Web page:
Hepatic symptoms are the most common onset presentation in children with a mean age of 11 years (3,12,13), but some examples of liver disease due to WD in very young patients exist and include three young children aged 8, 9 and 13 months who were evaluated for transaminitis (14-16), a 3-year-old with cirrhosis (17), and acute liver failure (ALF) in a 5-year-old patient (18). Mean age at onset of neurologic symptoms range in large case series (19) from about 15–21 years of age, a decade after onset of liver disease, but a few patients have been diagnosed with an initial neurologic onset before aged 10 (20). Conversely, late onset WD over 40-year-old are also described in the literature and so far, 94 cases are reported: 20 case reports (21-33), 4 case series (28 patients) (34-37) and 1 large European study of 46 patients (38). These late forms can be limited to a strict hepatic phenotype sometimes with mild and unspecific clinical complaints (21,24,25,28,29,31,32,34,36), to an isolated Kayser-Fleischer ring (KFR) (22) or to a neurological disease with or without clinical evidence of liver involvement (23,26,27,30,33,35,36). For example, Ala et al. reported the diagnostic features of two septuagenarian siblings. The 72-year-old woman index case suffered progressive neurological disability, then developed sub-fulminant liver failure. Her 70-year-old brother, had a mild hand tremor since the age of 45 years and a mild depressive disorder. His liver biopsy revealed steatosis and minimal fibrosis and an elevated hepatic copper content. Both patients had compound heterozygote ATP7B mutations (E1064A and H1069Q). A dual-therapy with trientine and zinc salt followed by zinc salt maintenance therapy allowed their clinical course to improve (27). In general, it is assumed that all untreated WD patients will develop liver disease and especially cirrhosis (17,27), but Wang et al. have observed a case with only some fibrotic changes and fatty vacuoles in the liver in a newly diagnosed patient aged 49 (35). Thus, age of onset and phenotype in WD probably depend on the individual liver resistance to copper toxicity and on genetic factors. If considering the large European multicenter study exploring 1,223 WD patients with 46 WD patients (3.8%) who were older than 40 at onset of symptoms, neurological presentation was the most frequent onset form. Indeed, two-thirds of patients presented with neurologic symptoms (mean age, 44.5 years; range, 40–52 years; male/female, 14/17), whereas one-third presented with liver disease (mean age, 47.1 years; range, 40–58 years; male/female, 6/9). One patient with hepatic presentation had “fulminant” WD, the remaining 14 abnormal liver function tests and/or hepatomegaly. 27/46 cases had mutations on both chromosomes (including 13 H1069Q/H1069Q), 13 on just 1 chromosome (38). So far, the oldest patient who started out with a neurological form of WD is a 77-year-old Turkish woman whose symptoms started ten years before the diagnosis with a mild head tremor and a slight forgetfulness. At the age of 75, she developed slurred speech and tremor in both hands followed by severe postural instability. Cp and serum copper were normal. However, bilateral brain MRI T2 hypersignal in basal ganglia along with high urinary copper excretion and high copper levels in the liver biopsy highly suggested WD while genetics were not available. She markedly deteriorated after initiation of D-penicillamine therapy (30). Late neurological forms of the disease may be difficult to diagnose like the 57-year-old man described by Ko et al. who presented with a 2-year history of a progressive gait ataxia associated with mild parkinsonism and cerebellar atrophy at brain MRI. In this case, degenerative cerebellar ataxia such as sporadic adult-onset cerebellar ataxia or multiple system atrophy is usually first considered. Worsening of symptoms with apparition of a punctiform hypersignal in the pons along with a negative genetic panel testing including spinocerebellar ataxia, led to further search and then to diagnosis of WD (33).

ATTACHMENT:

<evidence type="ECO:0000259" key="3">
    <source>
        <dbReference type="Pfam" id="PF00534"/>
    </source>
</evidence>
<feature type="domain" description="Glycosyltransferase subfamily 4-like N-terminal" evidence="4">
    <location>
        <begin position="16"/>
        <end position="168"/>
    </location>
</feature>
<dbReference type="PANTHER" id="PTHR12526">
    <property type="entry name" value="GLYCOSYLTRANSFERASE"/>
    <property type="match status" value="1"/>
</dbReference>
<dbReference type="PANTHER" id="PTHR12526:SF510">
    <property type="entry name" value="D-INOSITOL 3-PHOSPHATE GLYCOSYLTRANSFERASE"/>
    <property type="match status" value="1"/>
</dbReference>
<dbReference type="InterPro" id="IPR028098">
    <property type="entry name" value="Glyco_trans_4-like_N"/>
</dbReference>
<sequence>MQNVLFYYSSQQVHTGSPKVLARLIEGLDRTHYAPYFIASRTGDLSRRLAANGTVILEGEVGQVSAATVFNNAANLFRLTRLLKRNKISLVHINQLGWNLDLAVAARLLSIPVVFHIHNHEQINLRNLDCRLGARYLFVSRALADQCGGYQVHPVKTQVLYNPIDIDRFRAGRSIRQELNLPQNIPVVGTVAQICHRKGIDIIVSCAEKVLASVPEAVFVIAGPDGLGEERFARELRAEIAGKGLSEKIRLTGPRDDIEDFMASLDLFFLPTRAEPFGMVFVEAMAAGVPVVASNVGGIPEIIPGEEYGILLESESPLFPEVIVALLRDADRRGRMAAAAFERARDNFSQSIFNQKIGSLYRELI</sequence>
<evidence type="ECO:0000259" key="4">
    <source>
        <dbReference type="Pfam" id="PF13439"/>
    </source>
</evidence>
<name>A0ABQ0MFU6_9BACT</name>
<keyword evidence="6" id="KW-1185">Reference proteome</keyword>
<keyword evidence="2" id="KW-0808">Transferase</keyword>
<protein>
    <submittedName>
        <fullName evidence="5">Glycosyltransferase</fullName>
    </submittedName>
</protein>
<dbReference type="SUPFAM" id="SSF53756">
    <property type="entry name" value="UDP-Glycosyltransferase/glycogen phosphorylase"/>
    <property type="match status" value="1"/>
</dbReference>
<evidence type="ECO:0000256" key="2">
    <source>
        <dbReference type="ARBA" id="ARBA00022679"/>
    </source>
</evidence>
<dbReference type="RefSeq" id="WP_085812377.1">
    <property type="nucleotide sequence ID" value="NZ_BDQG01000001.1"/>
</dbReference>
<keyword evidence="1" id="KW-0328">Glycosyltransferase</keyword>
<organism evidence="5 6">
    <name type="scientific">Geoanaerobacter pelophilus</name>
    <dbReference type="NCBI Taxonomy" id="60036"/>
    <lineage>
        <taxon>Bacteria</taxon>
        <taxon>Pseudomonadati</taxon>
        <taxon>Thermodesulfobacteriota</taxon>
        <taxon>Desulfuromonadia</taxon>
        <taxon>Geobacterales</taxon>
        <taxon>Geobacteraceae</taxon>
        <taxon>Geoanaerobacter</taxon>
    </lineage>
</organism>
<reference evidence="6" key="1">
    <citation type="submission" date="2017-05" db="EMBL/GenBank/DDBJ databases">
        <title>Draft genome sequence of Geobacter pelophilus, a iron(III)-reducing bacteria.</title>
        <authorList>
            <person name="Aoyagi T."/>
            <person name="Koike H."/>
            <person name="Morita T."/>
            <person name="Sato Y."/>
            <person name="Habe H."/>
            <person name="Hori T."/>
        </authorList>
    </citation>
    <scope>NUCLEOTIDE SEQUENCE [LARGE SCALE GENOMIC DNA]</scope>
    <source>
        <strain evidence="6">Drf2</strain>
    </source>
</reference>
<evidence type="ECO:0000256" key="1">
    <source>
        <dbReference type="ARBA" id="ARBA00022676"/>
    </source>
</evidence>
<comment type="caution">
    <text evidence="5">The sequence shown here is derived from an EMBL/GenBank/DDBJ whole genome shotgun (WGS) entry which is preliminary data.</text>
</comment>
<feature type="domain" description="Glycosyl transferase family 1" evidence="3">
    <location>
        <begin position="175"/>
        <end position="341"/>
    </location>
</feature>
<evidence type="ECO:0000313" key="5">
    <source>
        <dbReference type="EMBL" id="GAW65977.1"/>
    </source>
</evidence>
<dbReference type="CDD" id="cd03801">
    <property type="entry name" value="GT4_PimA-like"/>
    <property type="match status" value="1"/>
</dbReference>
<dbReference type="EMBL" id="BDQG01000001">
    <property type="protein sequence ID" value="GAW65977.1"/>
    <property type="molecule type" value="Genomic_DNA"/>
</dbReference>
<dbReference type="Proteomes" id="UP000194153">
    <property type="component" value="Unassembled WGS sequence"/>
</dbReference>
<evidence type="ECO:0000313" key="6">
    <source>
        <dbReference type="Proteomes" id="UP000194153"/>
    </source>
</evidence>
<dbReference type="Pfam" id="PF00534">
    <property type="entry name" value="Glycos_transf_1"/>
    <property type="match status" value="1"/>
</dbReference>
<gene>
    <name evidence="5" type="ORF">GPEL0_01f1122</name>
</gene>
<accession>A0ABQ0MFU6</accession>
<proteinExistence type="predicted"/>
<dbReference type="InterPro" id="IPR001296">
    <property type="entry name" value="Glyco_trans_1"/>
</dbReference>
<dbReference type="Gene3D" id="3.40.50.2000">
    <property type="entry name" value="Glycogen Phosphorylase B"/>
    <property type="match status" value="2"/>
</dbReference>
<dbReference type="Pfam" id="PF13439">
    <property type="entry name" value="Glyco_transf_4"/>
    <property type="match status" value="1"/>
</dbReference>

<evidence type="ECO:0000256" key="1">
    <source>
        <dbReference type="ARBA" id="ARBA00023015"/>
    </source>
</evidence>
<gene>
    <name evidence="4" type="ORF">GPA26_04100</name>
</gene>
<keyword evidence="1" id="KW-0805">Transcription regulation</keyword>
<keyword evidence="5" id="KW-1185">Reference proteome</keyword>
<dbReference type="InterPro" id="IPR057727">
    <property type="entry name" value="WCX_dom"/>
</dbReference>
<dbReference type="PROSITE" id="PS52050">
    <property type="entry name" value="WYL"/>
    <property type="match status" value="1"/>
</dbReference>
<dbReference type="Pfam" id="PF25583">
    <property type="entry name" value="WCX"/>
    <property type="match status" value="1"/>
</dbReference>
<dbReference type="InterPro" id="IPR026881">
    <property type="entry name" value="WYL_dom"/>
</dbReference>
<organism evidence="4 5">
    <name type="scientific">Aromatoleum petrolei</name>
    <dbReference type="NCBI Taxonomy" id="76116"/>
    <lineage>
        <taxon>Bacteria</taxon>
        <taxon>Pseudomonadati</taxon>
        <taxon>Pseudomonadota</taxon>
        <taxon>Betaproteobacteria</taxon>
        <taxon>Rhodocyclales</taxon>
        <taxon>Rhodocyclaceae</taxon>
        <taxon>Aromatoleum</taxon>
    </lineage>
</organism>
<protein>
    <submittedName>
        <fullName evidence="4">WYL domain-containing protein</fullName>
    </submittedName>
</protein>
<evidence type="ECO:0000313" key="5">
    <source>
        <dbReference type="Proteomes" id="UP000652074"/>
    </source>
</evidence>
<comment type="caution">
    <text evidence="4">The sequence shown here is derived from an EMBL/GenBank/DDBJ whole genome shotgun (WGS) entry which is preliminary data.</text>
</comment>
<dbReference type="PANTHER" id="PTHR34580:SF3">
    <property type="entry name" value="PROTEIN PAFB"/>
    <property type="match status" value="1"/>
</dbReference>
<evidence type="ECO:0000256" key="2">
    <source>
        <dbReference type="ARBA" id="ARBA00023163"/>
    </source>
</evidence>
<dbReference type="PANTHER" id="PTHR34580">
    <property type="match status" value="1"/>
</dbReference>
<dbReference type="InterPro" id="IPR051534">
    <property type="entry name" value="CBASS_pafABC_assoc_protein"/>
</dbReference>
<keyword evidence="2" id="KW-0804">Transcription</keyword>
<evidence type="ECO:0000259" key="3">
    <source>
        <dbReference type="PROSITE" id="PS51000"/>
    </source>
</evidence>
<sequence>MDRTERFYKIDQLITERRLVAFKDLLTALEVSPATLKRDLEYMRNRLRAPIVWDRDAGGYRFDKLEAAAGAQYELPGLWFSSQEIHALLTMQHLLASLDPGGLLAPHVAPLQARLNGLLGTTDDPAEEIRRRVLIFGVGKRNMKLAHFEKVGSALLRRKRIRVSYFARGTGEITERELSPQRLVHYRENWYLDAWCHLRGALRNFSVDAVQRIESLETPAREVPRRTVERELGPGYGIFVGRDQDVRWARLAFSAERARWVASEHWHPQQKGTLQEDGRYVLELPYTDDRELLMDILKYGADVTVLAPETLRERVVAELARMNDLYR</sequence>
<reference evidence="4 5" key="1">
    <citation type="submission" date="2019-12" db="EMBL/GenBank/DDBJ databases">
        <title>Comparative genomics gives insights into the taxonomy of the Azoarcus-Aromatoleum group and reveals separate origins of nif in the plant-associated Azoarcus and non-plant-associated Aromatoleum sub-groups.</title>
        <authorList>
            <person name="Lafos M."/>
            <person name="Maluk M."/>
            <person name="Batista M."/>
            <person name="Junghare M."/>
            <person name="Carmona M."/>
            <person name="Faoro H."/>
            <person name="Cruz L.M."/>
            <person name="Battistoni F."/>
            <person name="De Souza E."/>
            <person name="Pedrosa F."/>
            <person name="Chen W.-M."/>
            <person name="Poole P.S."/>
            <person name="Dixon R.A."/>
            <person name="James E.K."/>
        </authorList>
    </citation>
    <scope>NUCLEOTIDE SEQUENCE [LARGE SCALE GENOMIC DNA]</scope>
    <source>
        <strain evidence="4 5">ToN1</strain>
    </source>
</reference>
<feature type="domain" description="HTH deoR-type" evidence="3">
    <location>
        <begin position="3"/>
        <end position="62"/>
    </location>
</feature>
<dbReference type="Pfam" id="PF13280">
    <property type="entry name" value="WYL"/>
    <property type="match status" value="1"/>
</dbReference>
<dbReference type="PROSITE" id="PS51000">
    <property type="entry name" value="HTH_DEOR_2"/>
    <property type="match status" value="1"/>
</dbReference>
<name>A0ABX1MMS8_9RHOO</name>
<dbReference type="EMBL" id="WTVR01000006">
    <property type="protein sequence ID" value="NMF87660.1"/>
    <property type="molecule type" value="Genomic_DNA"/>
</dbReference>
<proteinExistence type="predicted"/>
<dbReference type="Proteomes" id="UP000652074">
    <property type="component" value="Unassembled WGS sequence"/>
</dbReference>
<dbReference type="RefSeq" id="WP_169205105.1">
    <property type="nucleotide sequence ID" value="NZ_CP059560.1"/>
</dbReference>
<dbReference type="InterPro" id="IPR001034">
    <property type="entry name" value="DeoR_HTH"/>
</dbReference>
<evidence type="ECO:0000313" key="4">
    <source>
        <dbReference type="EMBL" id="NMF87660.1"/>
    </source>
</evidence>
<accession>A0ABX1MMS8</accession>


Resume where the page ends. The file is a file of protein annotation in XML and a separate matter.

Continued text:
Advanced age and different clinical presentations of subjects with identical ATP7B mutations like in Ala paper, raises the question of the degree of penetrance for these and other ATP7B mutations (27). Environmental and extragenic factors are pivotal determinants of disease phenotype. So WD must be considered at all ages in patients with hepatic disease, neurological disease, or psychiatric symptoms.